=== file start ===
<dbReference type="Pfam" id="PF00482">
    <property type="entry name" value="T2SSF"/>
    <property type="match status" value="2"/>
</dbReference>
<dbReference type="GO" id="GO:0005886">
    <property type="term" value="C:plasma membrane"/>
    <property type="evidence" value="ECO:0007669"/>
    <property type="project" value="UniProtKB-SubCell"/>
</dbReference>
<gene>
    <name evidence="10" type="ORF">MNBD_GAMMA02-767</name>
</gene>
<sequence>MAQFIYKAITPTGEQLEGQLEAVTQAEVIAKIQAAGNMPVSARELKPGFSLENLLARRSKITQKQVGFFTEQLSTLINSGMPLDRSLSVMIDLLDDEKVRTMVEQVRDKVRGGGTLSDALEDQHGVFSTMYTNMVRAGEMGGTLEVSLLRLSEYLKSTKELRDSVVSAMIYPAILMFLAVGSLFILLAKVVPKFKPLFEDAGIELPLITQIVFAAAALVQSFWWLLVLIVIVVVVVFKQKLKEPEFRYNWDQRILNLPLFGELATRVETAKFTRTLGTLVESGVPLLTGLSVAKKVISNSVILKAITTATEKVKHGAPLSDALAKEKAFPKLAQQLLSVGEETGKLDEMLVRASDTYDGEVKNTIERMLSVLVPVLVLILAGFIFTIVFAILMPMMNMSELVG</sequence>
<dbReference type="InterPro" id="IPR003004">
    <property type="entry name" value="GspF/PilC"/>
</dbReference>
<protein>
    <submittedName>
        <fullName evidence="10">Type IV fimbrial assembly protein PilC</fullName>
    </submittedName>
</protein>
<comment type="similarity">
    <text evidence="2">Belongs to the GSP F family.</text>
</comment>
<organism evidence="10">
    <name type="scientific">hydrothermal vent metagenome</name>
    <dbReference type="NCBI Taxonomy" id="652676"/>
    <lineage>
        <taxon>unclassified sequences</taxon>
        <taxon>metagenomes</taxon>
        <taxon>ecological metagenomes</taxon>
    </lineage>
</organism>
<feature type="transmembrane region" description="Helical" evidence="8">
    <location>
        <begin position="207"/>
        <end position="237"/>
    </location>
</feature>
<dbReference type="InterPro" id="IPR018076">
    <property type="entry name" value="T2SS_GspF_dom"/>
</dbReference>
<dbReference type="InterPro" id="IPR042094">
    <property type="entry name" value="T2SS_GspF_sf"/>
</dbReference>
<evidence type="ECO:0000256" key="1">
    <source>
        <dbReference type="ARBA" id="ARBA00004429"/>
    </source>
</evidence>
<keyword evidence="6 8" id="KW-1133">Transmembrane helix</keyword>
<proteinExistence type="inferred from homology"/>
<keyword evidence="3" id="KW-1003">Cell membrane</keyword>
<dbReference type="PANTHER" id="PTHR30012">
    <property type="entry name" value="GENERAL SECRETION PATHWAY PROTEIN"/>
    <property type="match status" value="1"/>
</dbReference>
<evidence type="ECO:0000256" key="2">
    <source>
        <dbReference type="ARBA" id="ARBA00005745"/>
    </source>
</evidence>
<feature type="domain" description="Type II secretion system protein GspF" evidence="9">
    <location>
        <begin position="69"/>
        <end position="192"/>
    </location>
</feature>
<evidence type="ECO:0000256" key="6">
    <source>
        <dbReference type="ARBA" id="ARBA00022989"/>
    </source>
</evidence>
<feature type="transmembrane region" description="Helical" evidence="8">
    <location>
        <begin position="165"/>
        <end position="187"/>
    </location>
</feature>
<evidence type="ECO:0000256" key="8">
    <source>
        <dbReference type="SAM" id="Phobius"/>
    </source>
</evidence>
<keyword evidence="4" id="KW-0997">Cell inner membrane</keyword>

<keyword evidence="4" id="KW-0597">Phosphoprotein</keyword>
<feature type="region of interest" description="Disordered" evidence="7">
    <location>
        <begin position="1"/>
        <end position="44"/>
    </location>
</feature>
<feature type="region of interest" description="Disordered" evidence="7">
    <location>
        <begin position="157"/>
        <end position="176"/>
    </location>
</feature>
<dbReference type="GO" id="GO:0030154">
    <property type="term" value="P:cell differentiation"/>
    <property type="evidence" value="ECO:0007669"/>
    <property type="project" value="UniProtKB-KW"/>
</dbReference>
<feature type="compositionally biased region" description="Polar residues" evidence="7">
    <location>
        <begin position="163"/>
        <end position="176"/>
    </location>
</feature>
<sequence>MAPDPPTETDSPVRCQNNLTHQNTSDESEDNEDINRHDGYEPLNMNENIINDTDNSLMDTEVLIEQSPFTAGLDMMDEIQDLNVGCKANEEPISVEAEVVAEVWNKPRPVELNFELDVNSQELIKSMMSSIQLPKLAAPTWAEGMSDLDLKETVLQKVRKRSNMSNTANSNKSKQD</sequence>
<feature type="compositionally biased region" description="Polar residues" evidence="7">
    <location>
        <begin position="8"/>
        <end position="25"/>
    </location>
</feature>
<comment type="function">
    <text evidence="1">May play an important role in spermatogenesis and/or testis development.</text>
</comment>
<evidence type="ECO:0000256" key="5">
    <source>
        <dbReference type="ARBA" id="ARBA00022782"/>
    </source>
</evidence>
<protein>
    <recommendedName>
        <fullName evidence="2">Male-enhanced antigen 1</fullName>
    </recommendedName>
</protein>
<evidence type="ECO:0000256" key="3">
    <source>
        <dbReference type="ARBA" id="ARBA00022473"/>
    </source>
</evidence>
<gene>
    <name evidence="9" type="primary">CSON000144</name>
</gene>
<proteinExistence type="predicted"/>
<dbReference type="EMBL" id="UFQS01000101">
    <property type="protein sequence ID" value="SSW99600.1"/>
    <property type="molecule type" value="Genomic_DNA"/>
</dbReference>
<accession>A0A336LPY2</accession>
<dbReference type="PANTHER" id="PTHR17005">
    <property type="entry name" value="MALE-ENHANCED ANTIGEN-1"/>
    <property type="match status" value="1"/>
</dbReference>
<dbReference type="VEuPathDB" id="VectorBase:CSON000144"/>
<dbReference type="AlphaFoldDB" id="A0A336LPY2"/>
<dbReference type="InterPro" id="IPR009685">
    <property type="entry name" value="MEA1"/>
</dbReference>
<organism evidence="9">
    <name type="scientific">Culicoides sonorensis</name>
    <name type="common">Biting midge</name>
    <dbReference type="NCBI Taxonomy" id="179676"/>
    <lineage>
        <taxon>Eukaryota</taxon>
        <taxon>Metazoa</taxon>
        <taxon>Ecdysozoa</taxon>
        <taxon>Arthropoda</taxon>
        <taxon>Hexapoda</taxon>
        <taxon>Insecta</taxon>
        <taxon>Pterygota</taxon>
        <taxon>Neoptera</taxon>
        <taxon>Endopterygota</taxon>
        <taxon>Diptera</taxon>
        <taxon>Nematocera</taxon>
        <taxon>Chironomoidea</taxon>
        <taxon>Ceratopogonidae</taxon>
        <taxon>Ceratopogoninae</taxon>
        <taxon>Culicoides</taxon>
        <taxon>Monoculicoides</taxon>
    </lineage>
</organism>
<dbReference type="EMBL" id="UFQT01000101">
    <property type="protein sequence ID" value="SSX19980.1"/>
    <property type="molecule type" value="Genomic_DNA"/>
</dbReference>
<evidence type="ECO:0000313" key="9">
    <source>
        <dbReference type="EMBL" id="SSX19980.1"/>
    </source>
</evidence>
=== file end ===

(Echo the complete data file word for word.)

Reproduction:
<dbReference type="Pfam" id="PF00482">
    <property type="entry name" value="T2SSF"/>
    <property type="match status" value="2"/>
</dbReference>
<dbReference type="GO" id="GO:0005886">
    <property type="term" value="C:plasma membrane"/>
    <property type="evidence" value="ECO:0007669"/>
    <property type="project" value="UniProtKB-SubCell"/>
</dbReference>
<gene>
    <name evidence="10" type="ORF">MNBD_GAMMA02-767</name>
</gene>
<sequence>MAQFIYKAITPTGEQLEGQLEAVTQAEVIAKIQAAGNMPVSARELKPGFSLENLLARRSKITQKQVGFFTEQLSTLINSGMPLDRSLSVMIDLLDDEKVRTMVEQVRDKVRGGGTLSDALEDQHGVFSTMYTNMVRAGEMGGTLEVSLLRLSEYLKSTKELRDSVVSAMIYPAILMFLAVGSLFILLAKVVPKFKPLFEDAGIELPLITQIVFAAAALVQSFWWLLVLIVIVVVVVFKQKLKEPEFRYNWDQRILNLPLFGELATRVETAKFTRTLGTLVESGVPLLTGLSVAKKVISNSVILKAITTATEKVKHGAPLSDALAKEKAFPKLAQQLLSVGEETGKLDEMLVRASDTYDGEVKNTIERMLSVLVPVLVLILAGFIFTIVFAILMPMMNMSELVG</sequence>
<dbReference type="InterPro" id="IPR003004">
    <property type="entry name" value="GspF/PilC"/>
</dbReference>
<protein>
    <submittedName>
        <fullName evidence="10">Type IV fimbrial assembly protein PilC</fullName>
    </submittedName>
</protein>
<comment type="similarity">
    <text evidence="2">Belongs to the GSP F family.</text>
</comment>
<organism evidence="10">
    <name type="scientific">hydrothermal vent metagenome</name>
    <dbReference type="NCBI Taxonomy" id="652676"/>
    <lineage>
        <taxon>unclassified sequences</taxon>
        <taxon>metagenomes</taxon>
        <taxon>ecological metagenomes</taxon>
    </lineage>
</organism>
<feature type="transmembrane region" description="Helical" evidence="8">
    <location>
        <begin position="207"/>
        <end position="237"/>
    </location>
</feature>
<dbReference type="InterPro" id="IPR018076">
    <property type="entry name" value="T2SS_GspF_dom"/>
</dbReference>
<dbReference type="InterPro" id="IPR042094">
    <property type="entry name" value="T2SS_GspF_sf"/>
</dbReference>
<evidence type="ECO:0000256" key="1">
    <source>
        <dbReference type="ARBA" id="ARBA00004429"/>
    </source>
</evidence>
<keyword evidence="6 8" id="KW-1133">Transmembrane helix</keyword>
<proteinExistence type="inferred from homology"/>
<keyword evidence="3" id="KW-1003">Cell membrane</keyword>
<dbReference type="PANTHER" id="PTHR30012">
    <property type="entry name" value="GENERAL SECRETION PATHWAY PROTEIN"/>
    <property type="match status" value="1"/>
</dbReference>
<evidence type="ECO:0000256" key="2">
    <source>
        <dbReference type="ARBA" id="ARBA00005745"/>
    </source>
</evidence>
<feature type="domain" description="Type II secretion system protein GspF" evidence="9">
    <location>
        <begin position="69"/>
        <end position="192"/>
    </location>
</feature>
<evidence type="ECO:0000256" key="6">
    <source>
        <dbReference type="ARBA" id="ARBA00022989"/>
    </source>
</evidence>
<feature type="transmembrane region" description="Helical" evidence="8">
    <location>
        <begin position="165"/>
        <end position="187"/>
    </location>
</feature>
<evidence type="ECO:0000256" key="8">
    <source>
        <dbReference type="SAM" id="Phobius"/>
    </source>
</evidence>
<keyword evidence="4" id="KW-0997">Cell inner membrane</keyword>

<keyword evidence="4" id="KW-0597">Phosphoprotein</keyword>
<feature type="region of interest" description="Disordered" evidence="7">
    <location>
        <begin position="1"/>
        <end position="44"/>
    </location>
</feature>
<feature type="region of interest" description="Disordered" evidence="7">
    <location>
        <begin position="157"/>
        <end position="176"/>
    </location>
</feature>
<dbReference type="GO" id="GO:0030154">
    <property type="term" value="P:cell differentiation"/>
    <property type="evidence" value="ECO:0007669"/>
    <property type="project" value="UniProtKB-KW"/>
</dbReference>
<feature type="compositionally biased region" description="Polar residues" evidence="7">
    <location>
        <begin position="163"/>
        <end position="176"/>
    </location>
</feature>
<sequence>MAPDPPTETDSPVRCQNNLTHQNTSDESEDNEDINRHDGYEPLNMNENIINDTDNSLMDTEVLIEQSPFTAGLDMMDEIQDLNVGCKANEEPISVEAEVVAEVWNKPRPVELNFELDVNSQELIKSMMSSIQLPKLAAPTWAEGMSDLDLKETVLQKVRKRSNMSNTANSNKSKQD</sequence>
<feature type="compositionally biased region" description="Polar residues" evidence="7">
    <location>
        <begin position="8"/>
        <end position="25"/>
    </location>
</feature>
<comment type="function">
    <text evidence="1">May play an important role in spermatogenesis and/or testis development.</text>
</comment>
<evidence type="ECO:0000256" key="5">
    <source>
        <dbReference type="ARBA" id="ARBA00022782"/>
    </source>
</evidence>
<protein>
    <recommendedName>
        <fullName evidence="2">Male-enhanced antigen 1</fullName>
    </recommendedName>
</protein>
<evidence type="ECO:0000256" key="3">
    <source>
        <dbReference type="ARBA" id="ARBA00022473"/>
    </source>
</evidence>
<gene>
    <name evidence="9" type="primary">CSON000144</name>
</gene>
<proteinExistence type="predicted"/>
<dbReference type="EMBL" id="UFQS01000101">
    <property type="protein sequence ID" value="SSW99600.1"/>
    <property type="molecule type" value="Genomic_DNA"/>
</dbReference>
<accession>A0A336LPY2</accession>
<dbReference type="PANTHER" id="PTHR17005">
    <property type="entry name" value="MALE-ENHANCED ANTIGEN-1"/>
    <property type="match status" value="1"/>
</dbReference>
<dbReference type="VEuPathDB" id="VectorBase:CSON000144"/>
<dbReference type="AlphaFoldDB" id="A0A336LPY2"/>
<dbReference type="InterPro" id="IPR009685">
    <property type="entry name" value="MEA1"/>
</dbReference>
<organism evidence="9">
    <name type="scientific">Culicoides sonorensis</name>
    <name type="common">Biting midge</name>
    <dbReference type="NCBI Taxonomy" id="179676"/>
    <lineage>
        <taxon>Eukaryota</taxon>
        <taxon>Metazoa</taxon>
        <taxon>Ecdysozoa</taxon>
        <taxon>Arthropoda</taxon>
        <taxon>Hexapoda</taxon>
        <taxon>Insecta</taxon>
        <taxon>Pterygota</taxon>
        <taxon>Neoptera</taxon>
        <taxon>Endopterygota</taxon>
        <taxon>Diptera</taxon>
        <taxon>Nematocera</taxon>
        <taxon>Chironomoidea</taxon>
        <taxon>Ceratopogonidae</taxon>
        <taxon>Ceratopogoninae</taxon>
        <taxon>Culicoides</taxon>
        <taxon>Monoculicoides</taxon>
    </lineage>
</organism>
<dbReference type="EMBL" id="UFQT01000101">
    <property type="protein sequence ID" value="SSX19980.1"/>
    <property type="molecule type" value="Genomic_DNA"/>
</dbReference>
<evidence type="ECO:0000313" key="9">
    <source>
        <dbReference type="EMBL" id="SSX19980.1"/>
    </source>
</evidence>